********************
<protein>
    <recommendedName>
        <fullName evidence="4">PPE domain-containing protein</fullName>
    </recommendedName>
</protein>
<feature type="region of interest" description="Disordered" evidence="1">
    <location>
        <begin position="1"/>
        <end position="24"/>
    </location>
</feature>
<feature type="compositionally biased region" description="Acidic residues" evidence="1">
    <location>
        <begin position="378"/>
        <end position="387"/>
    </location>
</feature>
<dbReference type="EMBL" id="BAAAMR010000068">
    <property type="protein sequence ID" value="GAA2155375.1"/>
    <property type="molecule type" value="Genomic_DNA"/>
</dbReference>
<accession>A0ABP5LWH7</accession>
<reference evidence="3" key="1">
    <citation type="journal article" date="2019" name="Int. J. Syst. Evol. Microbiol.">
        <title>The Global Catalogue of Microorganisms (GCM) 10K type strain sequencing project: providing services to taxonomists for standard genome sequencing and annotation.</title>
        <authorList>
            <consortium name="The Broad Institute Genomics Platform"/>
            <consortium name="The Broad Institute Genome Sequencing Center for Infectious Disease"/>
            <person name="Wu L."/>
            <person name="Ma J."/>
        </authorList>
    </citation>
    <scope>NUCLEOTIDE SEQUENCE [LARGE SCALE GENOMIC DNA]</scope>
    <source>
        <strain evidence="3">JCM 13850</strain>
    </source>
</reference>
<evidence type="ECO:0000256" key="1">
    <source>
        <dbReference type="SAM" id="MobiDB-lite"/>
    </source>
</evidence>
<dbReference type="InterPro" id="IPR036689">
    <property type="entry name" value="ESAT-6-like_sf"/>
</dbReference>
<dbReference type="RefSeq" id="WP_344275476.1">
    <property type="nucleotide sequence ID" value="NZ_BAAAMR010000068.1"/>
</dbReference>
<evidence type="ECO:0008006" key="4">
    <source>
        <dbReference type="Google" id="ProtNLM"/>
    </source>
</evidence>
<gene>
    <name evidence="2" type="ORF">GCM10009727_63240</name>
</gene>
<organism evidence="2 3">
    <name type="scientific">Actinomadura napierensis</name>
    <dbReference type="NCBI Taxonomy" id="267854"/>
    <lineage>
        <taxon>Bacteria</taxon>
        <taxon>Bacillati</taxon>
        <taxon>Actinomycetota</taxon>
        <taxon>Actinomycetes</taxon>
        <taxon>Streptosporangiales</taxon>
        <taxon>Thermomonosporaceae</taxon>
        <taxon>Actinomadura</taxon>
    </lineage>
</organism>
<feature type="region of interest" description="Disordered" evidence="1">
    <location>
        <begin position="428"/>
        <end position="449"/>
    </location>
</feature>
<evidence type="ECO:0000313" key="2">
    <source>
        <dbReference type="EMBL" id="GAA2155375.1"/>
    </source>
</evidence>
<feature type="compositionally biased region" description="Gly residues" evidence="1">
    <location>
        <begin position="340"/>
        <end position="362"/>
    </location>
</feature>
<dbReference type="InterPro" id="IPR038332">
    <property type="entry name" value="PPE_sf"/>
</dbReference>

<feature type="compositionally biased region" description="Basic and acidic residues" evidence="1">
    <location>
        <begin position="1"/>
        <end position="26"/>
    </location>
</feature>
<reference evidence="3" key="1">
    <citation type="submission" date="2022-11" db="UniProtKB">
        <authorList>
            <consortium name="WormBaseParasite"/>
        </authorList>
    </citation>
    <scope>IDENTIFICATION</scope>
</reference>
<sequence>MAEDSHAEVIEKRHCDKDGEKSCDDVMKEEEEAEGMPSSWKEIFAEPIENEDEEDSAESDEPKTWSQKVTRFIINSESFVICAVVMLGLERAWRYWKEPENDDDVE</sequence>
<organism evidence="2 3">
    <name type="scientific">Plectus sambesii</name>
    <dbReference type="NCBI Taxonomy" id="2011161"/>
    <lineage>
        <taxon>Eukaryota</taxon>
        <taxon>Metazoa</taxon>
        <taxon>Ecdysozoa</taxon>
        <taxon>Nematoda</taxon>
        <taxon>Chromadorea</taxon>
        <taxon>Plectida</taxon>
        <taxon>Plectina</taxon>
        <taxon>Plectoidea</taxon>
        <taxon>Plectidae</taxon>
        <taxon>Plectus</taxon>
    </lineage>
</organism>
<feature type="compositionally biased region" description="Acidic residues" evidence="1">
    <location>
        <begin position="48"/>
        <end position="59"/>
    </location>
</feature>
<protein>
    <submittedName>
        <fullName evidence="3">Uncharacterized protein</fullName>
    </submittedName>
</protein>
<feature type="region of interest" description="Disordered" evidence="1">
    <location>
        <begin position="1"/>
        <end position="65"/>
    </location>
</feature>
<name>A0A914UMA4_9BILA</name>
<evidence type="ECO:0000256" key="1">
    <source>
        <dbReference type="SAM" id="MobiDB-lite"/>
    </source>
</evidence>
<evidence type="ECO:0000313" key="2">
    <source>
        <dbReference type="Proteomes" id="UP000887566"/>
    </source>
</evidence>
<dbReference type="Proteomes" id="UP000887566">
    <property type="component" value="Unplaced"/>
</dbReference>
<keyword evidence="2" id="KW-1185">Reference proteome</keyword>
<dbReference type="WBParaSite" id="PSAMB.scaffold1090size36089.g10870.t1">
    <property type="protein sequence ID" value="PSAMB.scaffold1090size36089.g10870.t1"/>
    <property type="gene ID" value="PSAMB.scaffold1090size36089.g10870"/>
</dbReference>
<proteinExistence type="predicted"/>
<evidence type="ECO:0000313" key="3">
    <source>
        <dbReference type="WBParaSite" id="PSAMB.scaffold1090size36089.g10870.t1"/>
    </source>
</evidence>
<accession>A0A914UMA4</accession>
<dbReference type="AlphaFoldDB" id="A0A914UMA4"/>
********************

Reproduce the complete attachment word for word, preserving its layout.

<protein>
    <recommendedName>
        <fullName evidence="4">PPE domain-containing protein</fullName>
    </recommendedName>
</protein>
<feature type="region of interest" description="Disordered" evidence="1">
    <location>
        <begin position="1"/>
        <end position="24"/>
    </location>
</feature>
<feature type="compositionally biased region" description="Acidic residues" evidence="1">
    <location>
        <begin position="378"/>
        <end position="387"/>
    </location>
</feature>
<dbReference type="EMBL" id="BAAAMR010000068">
    <property type="protein sequence ID" value="GAA2155375.1"/>
    <property type="molecule type" value="Genomic_DNA"/>
</dbReference>
<accession>A0ABP5LWH7</accession>
<reference evidence="3" key="1">
    <citation type="journal article" date="2019" name="Int. J. Syst. Evol. Microbiol.">
        <title>The Global Catalogue of Microorganisms (GCM) 10K type strain sequencing project: providing services to taxonomists for standard genome sequencing and annotation.</title>
        <authorList>
            <consortium name="The Broad Institute Genomics Platform"/>
            <consortium name="The Broad Institute Genome Sequencing Center for Infectious Disease"/>
            <person name="Wu L."/>
            <person name="Ma J."/>
        </authorList>
    </citation>
    <scope>NUCLEOTIDE SEQUENCE [LARGE SCALE GENOMIC DNA]</scope>
    <source>
        <strain evidence="3">JCM 13850</strain>
    </source>
</reference>
<evidence type="ECO:0000256" key="1">
    <source>
        <dbReference type="SAM" id="MobiDB-lite"/>
    </source>
</evidence>
<dbReference type="InterPro" id="IPR036689">
    <property type="entry name" value="ESAT-6-like_sf"/>
</dbReference>
<dbReference type="RefSeq" id="WP_344275476.1">
    <property type="nucleotide sequence ID" value="NZ_BAAAMR010000068.1"/>
</dbReference>
<evidence type="ECO:0008006" key="4">
    <source>
        <dbReference type="Google" id="ProtNLM"/>
    </source>
</evidence>
<gene>
    <name evidence="2" type="ORF">GCM10009727_63240</name>
</gene>
<organism evidence="2 3">
    <name type="scientific">Actinomadura napierensis</name>
    <dbReference type="NCBI Taxonomy" id="267854"/>
    <lineage>
        <taxon>Bacteria</taxon>
        <taxon>Bacillati</taxon>
        <taxon>Actinomycetota</taxon>
        <taxon>Actinomycetes</taxon>
        <taxon>Streptosporangiales</taxon>
        <taxon>Thermomonosporaceae</taxon>
        <taxon>Actinomadura</taxon>
    </lineage>
</organism>
<feature type="region of interest" description="Disordered" evidence="1">
    <location>
        <begin position="428"/>
        <end position="449"/>
    </location>
</feature>
<evidence type="ECO:0000313" key="2">
    <source>
        <dbReference type="EMBL" id="GAA2155375.1"/>
    </source>
</evidence>
<feature type="compositionally biased region" description="Gly residues" evidence="1">
    <location>
        <begin position="340"/>
        <end position="362"/>
    </location>
</feature>
<dbReference type="InterPro" id="IPR038332">
    <property type="entry name" value="PPE_sf"/>
</dbReference>

<feature type="compositionally biased region" description="Basic and acidic residues" evidence="1">
    <location>
        <begin position="1"/>
        <end position="26"/>
    </location>
</feature>
<reference evidence="3" key="1">
    <citation type="submission" date="2022-11" db="UniProtKB">
        <authorList>
            <consortium name="WormBaseParasite"/>
        </authorList>
    </citation>
    <scope>IDENTIFICATION</scope>
</reference>
<sequence>MAEDSHAEVIEKRHCDKDGEKSCDDVMKEEEEAEGMPSSWKEIFAEPIENEDEEDSAESDEPKTWSQKVTRFIINSESFVICAVVMLGLERAWRYWKEPENDDDVE</sequence>
<organism evidence="2 3">
    <name type="scientific">Plectus sambesii</name>
    <dbReference type="NCBI Taxonomy" id="2011161"/>
    <lineage>
        <taxon>Eukaryota</taxon>
        <taxon>Metazoa</taxon>
        <taxon>Ecdysozoa</taxon>
        <taxon>Nematoda</taxon>
        <taxon>Chromadorea</taxon>
        <taxon>Plectida</taxon>
        <taxon>Plectina</taxon>
        <taxon>Plectoidea</taxon>
        <taxon>Plectidae</taxon>
        <taxon>Plectus</taxon>
    </lineage>
</organism>
<feature type="compositionally biased region" description="Acidic residues" evidence="1">
    <location>
        <begin position="48"/>
        <end position="59"/>
    </location>
</feature>
<protein>
    <submittedName>
        <fullName evidence="3">Uncharacterized protein</fullName>
    </submittedName>
</protein>
<feature type="region of interest" description="Disordered" evidence="1">
    <location>
        <begin position="1"/>
        <end position="65"/>
    </location>
</feature>
<name>A0A914UMA4_9BILA</name>
<evidence type="ECO:0000256" key="1">
    <source>
        <dbReference type="SAM" id="MobiDB-lite"/>
    </source>
</evidence>
<evidence type="ECO:0000313" key="2">
    <source>
        <dbReference type="Proteomes" id="UP000887566"/>
    </source>
</evidence>
<dbReference type="Proteomes" id="UP000887566">
    <property type="component" value="Unplaced"/>
</dbReference>
<keyword evidence="2" id="KW-1185">Reference proteome</keyword>
<dbReference type="WBParaSite" id="PSAMB.scaffold1090size36089.g10870.t1">
    <property type="protein sequence ID" value="PSAMB.scaffold1090size36089.g10870.t1"/>
    <property type="gene ID" value="PSAMB.scaffold1090size36089.g10870"/>
</dbReference>
<proteinExistence type="predicted"/>
<evidence type="ECO:0000313" key="3">
    <source>
        <dbReference type="WBParaSite" id="PSAMB.scaffold1090size36089.g10870.t1"/>
    </source>
</evidence>
<accession>A0A914UMA4</accession>
<dbReference type="AlphaFoldDB" id="A0A914UMA4"/>